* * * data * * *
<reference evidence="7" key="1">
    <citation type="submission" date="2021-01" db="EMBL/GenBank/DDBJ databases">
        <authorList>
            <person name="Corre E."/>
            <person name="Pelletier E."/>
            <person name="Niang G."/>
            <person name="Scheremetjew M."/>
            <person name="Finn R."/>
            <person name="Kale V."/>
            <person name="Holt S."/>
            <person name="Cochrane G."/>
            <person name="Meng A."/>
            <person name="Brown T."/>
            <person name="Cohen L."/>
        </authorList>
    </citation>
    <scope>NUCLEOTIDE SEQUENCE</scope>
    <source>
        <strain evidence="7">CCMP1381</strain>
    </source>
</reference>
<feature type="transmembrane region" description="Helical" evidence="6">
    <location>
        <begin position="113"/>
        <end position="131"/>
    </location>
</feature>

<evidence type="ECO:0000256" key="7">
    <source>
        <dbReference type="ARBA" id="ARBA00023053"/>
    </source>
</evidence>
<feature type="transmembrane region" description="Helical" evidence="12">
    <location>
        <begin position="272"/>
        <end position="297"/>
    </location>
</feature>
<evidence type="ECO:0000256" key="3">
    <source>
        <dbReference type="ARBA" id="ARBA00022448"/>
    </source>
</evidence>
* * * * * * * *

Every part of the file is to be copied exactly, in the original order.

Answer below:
<reference evidence="7" key="1">
    <citation type="submission" date="2021-01" db="EMBL/GenBank/DDBJ databases">
        <authorList>
            <person name="Corre E."/>
            <person name="Pelletier E."/>
            <person name="Niang G."/>
            <person name="Scheremetjew M."/>
            <person name="Finn R."/>
            <person name="Kale V."/>
            <person name="Holt S."/>
            <person name="Cochrane G."/>
            <person name="Meng A."/>
            <person name="Brown T."/>
            <person name="Cohen L."/>
        </authorList>
    </citation>
    <scope>NUCLEOTIDE SEQUENCE</scope>
    <source>
        <strain evidence="7">CCMP1381</strain>
    </source>
</reference>
<feature type="transmembrane region" description="Helical" evidence="6">
    <location>
        <begin position="113"/>
        <end position="131"/>
    </location>
</feature>

<evidence type="ECO:0000256" key="7">
    <source>
        <dbReference type="ARBA" id="ARBA00023053"/>
    </source>
</evidence>
<feature type="transmembrane region" description="Helical" evidence="12">
    <location>
        <begin position="272"/>
        <end position="297"/>
    </location>
</feature>
<evidence type="ECO:0000256" key="3">
    <source>
        <dbReference type="ARBA" id="ARBA00022448"/>
    </source>
</evidence>